Slate tile fixings will usually give up the ghost before the slate tiles themselves, which are extremely durable and long-lasting. Over time, the nails used to fix slate roof tiles in place will corrode, which is commonly known as ‘nail sickness.’ When nails corrode, slates will slip or split.

If your slate roof has been poorly installed, this can also lead to issues. For instance, if your roofer uses nails that are too thin, these can slowly cut through the roof slates.

Poor quality slates

Another issue, although less common, is with the quality of the slates themselves. If your slates aren’t up to scratch, they can delaminate, which is when they split into layers.

Bad-quality roof slates can also be less resistant to pollutants. This can lead them to soften and degrade more quickly.

Mechanical damage

No matter how well your roof is installed, there are some things you can’t control. Mechanical damage, such as frost or wind damage, or objects falling on your roof, is a common cause of broken roof slates.

The good news is that this kind of damage will often only affect a relatively small area of your slate roof.

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Fixing roof slates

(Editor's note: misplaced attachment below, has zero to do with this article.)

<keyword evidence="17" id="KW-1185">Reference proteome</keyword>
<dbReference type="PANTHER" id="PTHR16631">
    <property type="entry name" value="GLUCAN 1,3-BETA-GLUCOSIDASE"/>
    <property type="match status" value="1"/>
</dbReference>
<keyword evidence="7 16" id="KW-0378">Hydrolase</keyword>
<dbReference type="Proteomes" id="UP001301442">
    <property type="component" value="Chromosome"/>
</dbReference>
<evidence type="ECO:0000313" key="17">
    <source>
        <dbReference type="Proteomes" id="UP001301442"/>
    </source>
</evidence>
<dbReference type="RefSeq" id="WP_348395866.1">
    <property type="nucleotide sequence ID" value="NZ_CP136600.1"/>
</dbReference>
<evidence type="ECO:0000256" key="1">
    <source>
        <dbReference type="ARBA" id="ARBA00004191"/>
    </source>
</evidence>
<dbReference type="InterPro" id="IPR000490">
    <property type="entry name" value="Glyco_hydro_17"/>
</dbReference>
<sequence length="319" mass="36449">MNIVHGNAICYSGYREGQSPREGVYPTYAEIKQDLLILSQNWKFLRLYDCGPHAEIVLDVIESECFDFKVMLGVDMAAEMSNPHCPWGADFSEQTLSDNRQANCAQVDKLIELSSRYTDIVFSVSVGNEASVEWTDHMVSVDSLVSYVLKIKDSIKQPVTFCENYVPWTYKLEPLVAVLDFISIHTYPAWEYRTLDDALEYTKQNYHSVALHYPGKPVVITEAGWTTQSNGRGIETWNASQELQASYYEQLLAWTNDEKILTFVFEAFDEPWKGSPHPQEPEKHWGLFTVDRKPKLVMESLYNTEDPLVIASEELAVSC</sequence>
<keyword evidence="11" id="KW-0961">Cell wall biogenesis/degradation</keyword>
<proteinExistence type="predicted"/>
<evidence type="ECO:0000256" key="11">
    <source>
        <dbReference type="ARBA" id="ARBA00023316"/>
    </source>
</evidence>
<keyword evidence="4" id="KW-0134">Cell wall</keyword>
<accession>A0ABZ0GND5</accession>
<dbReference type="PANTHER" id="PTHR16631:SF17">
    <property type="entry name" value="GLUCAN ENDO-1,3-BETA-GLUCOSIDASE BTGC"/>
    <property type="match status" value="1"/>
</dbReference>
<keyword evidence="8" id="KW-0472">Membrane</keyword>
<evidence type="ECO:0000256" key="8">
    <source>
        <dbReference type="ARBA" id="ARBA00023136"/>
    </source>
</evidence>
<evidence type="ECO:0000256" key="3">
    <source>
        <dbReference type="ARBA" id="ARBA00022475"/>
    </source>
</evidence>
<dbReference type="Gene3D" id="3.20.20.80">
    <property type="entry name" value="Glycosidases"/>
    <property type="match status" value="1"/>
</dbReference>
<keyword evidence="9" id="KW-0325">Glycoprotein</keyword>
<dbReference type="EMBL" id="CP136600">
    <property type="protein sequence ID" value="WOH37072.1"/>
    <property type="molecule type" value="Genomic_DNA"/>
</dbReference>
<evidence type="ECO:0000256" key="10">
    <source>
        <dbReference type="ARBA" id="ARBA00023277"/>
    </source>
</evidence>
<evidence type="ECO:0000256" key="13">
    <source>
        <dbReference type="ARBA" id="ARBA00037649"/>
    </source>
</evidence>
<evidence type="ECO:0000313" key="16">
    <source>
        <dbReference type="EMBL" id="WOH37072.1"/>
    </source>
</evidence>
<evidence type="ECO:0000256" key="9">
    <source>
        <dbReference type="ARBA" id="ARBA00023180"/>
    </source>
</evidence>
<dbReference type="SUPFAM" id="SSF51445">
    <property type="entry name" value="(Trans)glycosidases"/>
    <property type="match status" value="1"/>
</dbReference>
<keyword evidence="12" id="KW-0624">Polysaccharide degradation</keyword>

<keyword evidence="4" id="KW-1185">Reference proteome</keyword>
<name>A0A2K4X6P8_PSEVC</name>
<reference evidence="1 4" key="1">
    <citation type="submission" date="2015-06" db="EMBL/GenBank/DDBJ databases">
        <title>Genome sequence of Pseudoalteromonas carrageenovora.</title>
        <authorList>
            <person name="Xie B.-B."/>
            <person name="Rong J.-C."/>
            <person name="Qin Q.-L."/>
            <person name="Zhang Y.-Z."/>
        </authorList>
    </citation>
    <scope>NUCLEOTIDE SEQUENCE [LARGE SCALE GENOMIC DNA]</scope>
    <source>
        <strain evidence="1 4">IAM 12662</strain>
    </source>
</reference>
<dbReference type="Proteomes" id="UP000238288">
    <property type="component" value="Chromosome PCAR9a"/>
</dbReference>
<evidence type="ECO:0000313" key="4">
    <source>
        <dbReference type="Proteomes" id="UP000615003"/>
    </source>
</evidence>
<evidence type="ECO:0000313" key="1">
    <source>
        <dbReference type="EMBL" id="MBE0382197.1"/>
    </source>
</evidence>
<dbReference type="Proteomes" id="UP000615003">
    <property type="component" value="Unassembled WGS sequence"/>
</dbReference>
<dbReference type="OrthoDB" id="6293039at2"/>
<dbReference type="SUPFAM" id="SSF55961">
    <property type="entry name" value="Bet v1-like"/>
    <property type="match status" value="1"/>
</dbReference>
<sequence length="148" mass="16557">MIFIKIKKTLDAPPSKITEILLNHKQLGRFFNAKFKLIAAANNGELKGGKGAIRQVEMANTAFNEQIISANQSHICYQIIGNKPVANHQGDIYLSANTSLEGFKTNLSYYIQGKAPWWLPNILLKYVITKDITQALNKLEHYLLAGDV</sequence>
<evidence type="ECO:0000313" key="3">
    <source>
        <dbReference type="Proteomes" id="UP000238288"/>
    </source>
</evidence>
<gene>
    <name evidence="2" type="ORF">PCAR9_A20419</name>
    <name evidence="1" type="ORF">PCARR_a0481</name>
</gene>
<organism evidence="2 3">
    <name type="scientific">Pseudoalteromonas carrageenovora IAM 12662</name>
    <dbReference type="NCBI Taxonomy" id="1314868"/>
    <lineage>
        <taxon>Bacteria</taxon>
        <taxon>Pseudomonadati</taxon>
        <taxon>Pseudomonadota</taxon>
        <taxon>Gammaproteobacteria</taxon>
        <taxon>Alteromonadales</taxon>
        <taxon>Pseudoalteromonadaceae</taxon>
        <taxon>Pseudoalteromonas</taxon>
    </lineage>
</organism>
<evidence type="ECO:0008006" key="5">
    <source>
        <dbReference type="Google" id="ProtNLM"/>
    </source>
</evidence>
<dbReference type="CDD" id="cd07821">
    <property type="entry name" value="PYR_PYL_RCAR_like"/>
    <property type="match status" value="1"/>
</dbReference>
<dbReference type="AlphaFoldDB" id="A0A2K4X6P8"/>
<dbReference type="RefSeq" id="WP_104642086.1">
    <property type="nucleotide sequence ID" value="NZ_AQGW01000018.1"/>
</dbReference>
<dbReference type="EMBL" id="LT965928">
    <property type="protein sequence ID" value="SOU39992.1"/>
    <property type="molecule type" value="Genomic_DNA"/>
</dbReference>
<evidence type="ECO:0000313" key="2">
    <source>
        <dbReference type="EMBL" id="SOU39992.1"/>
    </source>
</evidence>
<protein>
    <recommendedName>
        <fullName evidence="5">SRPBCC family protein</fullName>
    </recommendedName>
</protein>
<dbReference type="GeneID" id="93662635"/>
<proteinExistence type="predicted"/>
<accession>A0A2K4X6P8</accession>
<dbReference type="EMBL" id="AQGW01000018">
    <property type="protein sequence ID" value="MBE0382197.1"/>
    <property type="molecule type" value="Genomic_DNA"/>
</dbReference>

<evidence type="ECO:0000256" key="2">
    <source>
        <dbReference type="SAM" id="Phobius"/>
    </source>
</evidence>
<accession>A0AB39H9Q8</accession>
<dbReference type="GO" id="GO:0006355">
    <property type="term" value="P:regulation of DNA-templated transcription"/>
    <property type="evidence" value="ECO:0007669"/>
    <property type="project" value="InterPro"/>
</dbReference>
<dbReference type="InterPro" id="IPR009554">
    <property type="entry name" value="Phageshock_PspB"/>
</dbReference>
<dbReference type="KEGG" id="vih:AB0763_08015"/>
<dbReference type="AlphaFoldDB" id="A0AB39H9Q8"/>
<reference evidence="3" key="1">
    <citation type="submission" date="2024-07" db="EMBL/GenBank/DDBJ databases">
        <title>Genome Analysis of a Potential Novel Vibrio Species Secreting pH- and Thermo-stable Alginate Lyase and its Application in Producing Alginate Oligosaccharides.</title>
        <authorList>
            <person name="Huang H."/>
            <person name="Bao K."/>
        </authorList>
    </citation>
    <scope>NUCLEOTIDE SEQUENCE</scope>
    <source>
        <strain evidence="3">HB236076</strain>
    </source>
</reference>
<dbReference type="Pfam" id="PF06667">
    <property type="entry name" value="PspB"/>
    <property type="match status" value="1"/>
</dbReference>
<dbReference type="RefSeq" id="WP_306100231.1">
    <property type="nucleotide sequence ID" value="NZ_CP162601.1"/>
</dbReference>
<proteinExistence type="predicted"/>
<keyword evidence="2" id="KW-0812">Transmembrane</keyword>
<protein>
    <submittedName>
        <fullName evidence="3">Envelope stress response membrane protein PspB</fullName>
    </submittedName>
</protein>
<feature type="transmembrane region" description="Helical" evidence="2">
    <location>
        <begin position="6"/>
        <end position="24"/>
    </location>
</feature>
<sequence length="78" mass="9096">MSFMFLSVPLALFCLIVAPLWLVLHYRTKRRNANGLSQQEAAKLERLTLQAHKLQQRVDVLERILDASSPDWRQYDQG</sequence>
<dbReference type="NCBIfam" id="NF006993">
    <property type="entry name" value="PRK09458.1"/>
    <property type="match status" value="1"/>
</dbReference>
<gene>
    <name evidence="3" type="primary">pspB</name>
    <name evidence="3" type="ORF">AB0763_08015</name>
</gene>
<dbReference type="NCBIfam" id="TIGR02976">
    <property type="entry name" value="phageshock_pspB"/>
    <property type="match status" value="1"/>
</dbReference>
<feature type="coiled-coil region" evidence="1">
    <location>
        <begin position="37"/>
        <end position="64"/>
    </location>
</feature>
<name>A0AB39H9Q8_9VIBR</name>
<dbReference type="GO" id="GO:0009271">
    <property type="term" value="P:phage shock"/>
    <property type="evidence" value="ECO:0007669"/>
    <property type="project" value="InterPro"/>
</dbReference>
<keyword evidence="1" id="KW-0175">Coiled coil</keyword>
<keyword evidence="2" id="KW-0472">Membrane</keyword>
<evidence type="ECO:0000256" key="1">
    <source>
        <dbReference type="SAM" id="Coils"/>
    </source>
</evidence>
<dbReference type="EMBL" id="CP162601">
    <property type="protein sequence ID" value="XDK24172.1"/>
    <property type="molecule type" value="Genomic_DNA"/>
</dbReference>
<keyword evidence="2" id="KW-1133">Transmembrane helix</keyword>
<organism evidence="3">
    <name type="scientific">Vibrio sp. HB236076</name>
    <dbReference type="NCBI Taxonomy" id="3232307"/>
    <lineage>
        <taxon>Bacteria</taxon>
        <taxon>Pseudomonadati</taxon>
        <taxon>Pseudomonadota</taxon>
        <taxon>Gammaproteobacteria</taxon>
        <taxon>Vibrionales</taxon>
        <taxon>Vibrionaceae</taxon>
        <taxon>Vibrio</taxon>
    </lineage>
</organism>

If it’s deemed that your slate roof can be repaired, you’ll usually need to replace or re-secure broken, slipped or missing slates.

Missing roof slate

If you’re missing a roof slate or several, the fix will just involve fixing another in its place.

This involves using a copper wire, known as a tingle, and a fixing nail to secure the new tile in position. The slates in the row above will need to be carefully raised in order to accommodate the new roof tile.

Broken roof slate

Broken roof slates need to be replaced in the same way as missing roof slates. But if the slate is still attached, it will need to be removed first.

This will involve pushing a tool called a slate ripper up between the roof slates to remove the fixing nails without lifting the surrounding roof tiles too much.

Slipped roof slate

If your roof has slates that have slipped or twisted out of position, the slate can simply be reattached using a tingle and fixing nail as above.